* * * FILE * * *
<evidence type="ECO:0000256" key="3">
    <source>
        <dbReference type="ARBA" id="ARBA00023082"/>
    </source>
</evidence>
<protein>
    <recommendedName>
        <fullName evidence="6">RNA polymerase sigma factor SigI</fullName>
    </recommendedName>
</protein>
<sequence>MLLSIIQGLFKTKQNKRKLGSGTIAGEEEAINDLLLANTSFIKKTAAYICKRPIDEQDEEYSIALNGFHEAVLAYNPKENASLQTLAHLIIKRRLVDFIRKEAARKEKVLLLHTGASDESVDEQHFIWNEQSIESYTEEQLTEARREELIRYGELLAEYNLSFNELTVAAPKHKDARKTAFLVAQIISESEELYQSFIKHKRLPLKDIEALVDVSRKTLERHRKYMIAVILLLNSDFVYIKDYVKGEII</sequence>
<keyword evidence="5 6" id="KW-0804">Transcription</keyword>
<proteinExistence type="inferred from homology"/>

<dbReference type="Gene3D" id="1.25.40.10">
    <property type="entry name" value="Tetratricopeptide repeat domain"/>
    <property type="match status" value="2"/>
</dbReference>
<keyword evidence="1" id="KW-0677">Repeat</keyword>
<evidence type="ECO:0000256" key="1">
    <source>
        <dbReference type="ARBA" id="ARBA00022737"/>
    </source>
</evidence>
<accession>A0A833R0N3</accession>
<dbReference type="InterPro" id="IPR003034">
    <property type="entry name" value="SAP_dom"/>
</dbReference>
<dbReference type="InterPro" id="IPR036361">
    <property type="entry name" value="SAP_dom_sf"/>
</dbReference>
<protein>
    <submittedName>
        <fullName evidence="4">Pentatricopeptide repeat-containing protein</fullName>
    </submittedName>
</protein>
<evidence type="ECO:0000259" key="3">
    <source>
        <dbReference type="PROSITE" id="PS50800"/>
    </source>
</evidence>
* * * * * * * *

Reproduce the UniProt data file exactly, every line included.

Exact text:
<evidence type="ECO:0000256" key="3">
    <source>
        <dbReference type="ARBA" id="ARBA00023082"/>
    </source>
</evidence>
<protein>
    <recommendedName>
        <fullName evidence="6">RNA polymerase sigma factor SigI</fullName>
    </recommendedName>
</protein>
<sequence>MLLSIIQGLFKTKQNKRKLGSGTIAGEEEAINDLLLANTSFIKKTAAYICKRPIDEQDEEYSIALNGFHEAVLAYNPKENASLQTLAHLIIKRRLVDFIRKEAARKEKVLLLHTGASDESVDEQHFIWNEQSIESYTEEQLTEARREELIRYGELLAEYNLSFNELTVAAPKHKDARKTAFLVAQIISESEELYQSFIKHKRLPLKDIEALVDVSRKTLERHRKYMIAVILLLNSDFVYIKDYVKGEII</sequence>
<keyword evidence="5 6" id="KW-0804">Transcription</keyword>
<proteinExistence type="inferred from homology"/>

<dbReference type="Gene3D" id="1.25.40.10">
    <property type="entry name" value="Tetratricopeptide repeat domain"/>
    <property type="match status" value="2"/>
</dbReference>
<keyword evidence="1" id="KW-0677">Repeat</keyword>
<evidence type="ECO:0000256" key="1">
    <source>
        <dbReference type="ARBA" id="ARBA00022737"/>
    </source>
</evidence>
<accession>A0A833R0N3</accession>
<dbReference type="InterPro" id="IPR003034">
    <property type="entry name" value="SAP_dom"/>
</dbReference>
<dbReference type="InterPro" id="IPR036361">
    <property type="entry name" value="SAP_dom_sf"/>
</dbReference>
<protein>
    <submittedName>
        <fullName evidence="4">Pentatricopeptide repeat-containing protein</fullName>
    </submittedName>
</protein>
<evidence type="ECO:0000259" key="3">
    <source>
        <dbReference type="PROSITE" id="PS50800"/>
    </source>
</evidence>